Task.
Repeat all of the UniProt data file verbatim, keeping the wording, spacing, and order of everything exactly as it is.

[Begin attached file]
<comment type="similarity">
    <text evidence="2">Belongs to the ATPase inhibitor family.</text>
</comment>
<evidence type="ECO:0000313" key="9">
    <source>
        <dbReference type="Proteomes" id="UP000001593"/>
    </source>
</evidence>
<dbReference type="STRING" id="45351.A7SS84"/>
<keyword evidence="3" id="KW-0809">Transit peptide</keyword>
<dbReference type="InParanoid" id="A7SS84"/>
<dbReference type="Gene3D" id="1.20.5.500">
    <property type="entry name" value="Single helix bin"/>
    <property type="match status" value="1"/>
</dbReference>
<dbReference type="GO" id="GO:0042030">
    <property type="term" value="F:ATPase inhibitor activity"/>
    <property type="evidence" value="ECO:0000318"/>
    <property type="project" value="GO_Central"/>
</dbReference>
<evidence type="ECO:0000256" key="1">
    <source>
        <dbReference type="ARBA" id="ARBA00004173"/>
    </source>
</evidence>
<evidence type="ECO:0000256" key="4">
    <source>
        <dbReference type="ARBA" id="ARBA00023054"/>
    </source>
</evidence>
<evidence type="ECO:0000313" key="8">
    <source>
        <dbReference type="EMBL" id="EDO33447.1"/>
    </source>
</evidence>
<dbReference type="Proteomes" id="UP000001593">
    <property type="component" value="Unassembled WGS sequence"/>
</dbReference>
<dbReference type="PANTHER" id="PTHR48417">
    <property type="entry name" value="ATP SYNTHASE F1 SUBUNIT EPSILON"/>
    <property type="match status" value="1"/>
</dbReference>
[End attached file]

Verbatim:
<comment type="similarity">
    <text evidence="2">Belongs to the ATPase inhibitor family.</text>
</comment>
<evidence type="ECO:0000313" key="9">
    <source>
        <dbReference type="Proteomes" id="UP000001593"/>
    </source>
</evidence>
<dbReference type="STRING" id="45351.A7SS84"/>
<keyword evidence="3" id="KW-0809">Transit peptide</keyword>
<dbReference type="InParanoid" id="A7SS84"/>
<dbReference type="Gene3D" id="1.20.5.500">
    <property type="entry name" value="Single helix bin"/>
    <property type="match status" value="1"/>
</dbReference>
<dbReference type="GO" id="GO:0042030">
    <property type="term" value="F:ATPase inhibitor activity"/>
    <property type="evidence" value="ECO:0000318"/>
    <property type="project" value="GO_Central"/>
</dbReference>
<evidence type="ECO:0000256" key="1">
    <source>
        <dbReference type="ARBA" id="ARBA00004173"/>
    </source>
</evidence>
<evidence type="ECO:0000256" key="4">
    <source>
        <dbReference type="ARBA" id="ARBA00023054"/>
    </source>
</evidence>
<evidence type="ECO:0000313" key="8">
    <source>
        <dbReference type="EMBL" id="EDO33447.1"/>
    </source>
</evidence>
<dbReference type="Proteomes" id="UP000001593">
    <property type="component" value="Unassembled WGS sequence"/>
</dbReference>
<dbReference type="PANTHER" id="PTHR48417">
    <property type="entry name" value="ATP SYNTHASE F1 SUBUNIT EPSILON"/>
    <property type="match status" value="1"/>
</dbReference>